Obesity resistance of the stearoyl-CoA desaturase-deficient (scd1-/-) mouse results from disruption of the epidermal lipid barrier and adaptive thermoregulation

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  • Erika Binczek
  • Britta Jenke
  • Barbara Holz
  • Robert Heinz Günter
  • Mario Thevis
  • Wilhelm Stoffel

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Targeted deletion of the stearoyl-CoA desaturase 1 gene (scd1) in mouse causes obesity resistance and a severe skin phenotype. Here, we demonstrate that SCD1 deficiency disrupts the epidermal lipid barrier and leads to uncontrolled transepidermal water loss, breakdown of adaptive thermoregulation and cold resistance, as well as a metabolic wasting syndrome. The loss of omega-hydroxylated very long-chain fatty acids (VLCFA) and ceramides substituted with omega-hydroxylated VLCFA covalently linked to corneocyte surface proteins leads to the disruption of the epidermal lipid barrier in scd1-/- mutants. Artificial occlusion of the skin by topical lipid application largely reconstituted the epidermal barrier and also reversed dysregulation of thermogenesis and cold resistance, as well as the metabolic disturbances. Interestingly, SCD1 deficiency abolished expression of the key transcription factor Lef1, which is essential for interfollicular epidermis, sebaceous glands, and hair follicle development. Finally, the occurrence of SCD1 and a newly described hSCD5 (ACOD4) gene in humans suggests that the scd1-/- mouse mutant might be a valuable animal model for the study of human skin diseases associated with epidermal barrier defects.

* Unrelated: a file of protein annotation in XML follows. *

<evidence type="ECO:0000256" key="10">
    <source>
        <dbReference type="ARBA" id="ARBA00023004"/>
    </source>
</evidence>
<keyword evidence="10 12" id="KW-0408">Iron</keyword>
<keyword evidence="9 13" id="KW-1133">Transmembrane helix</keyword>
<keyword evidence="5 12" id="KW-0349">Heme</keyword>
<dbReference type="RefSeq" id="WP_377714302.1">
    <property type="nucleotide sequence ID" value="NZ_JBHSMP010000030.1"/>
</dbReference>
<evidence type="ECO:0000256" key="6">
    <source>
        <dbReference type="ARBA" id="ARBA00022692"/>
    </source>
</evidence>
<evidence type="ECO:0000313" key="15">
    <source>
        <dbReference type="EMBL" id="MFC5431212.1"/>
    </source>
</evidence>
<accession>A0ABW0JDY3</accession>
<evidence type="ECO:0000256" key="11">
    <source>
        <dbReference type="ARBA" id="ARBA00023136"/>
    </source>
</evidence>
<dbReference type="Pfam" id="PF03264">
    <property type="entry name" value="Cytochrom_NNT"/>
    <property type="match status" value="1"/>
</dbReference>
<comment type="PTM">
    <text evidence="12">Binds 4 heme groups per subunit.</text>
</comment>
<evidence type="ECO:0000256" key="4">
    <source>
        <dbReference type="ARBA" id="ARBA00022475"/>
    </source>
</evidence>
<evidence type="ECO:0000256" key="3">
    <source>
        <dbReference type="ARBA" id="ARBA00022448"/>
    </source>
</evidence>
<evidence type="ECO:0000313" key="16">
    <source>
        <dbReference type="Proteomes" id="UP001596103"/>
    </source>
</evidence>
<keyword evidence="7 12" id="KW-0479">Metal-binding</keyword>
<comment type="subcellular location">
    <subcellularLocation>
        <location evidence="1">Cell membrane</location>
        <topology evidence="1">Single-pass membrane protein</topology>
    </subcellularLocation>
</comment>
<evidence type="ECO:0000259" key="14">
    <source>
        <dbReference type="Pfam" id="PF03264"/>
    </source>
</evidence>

Original languageEnglish
JournalBiological chemistry
Issue number4
Pages (from-to)405-418
Number of pages14
Publication statusPublished - 01.04.2007

ID: 133189


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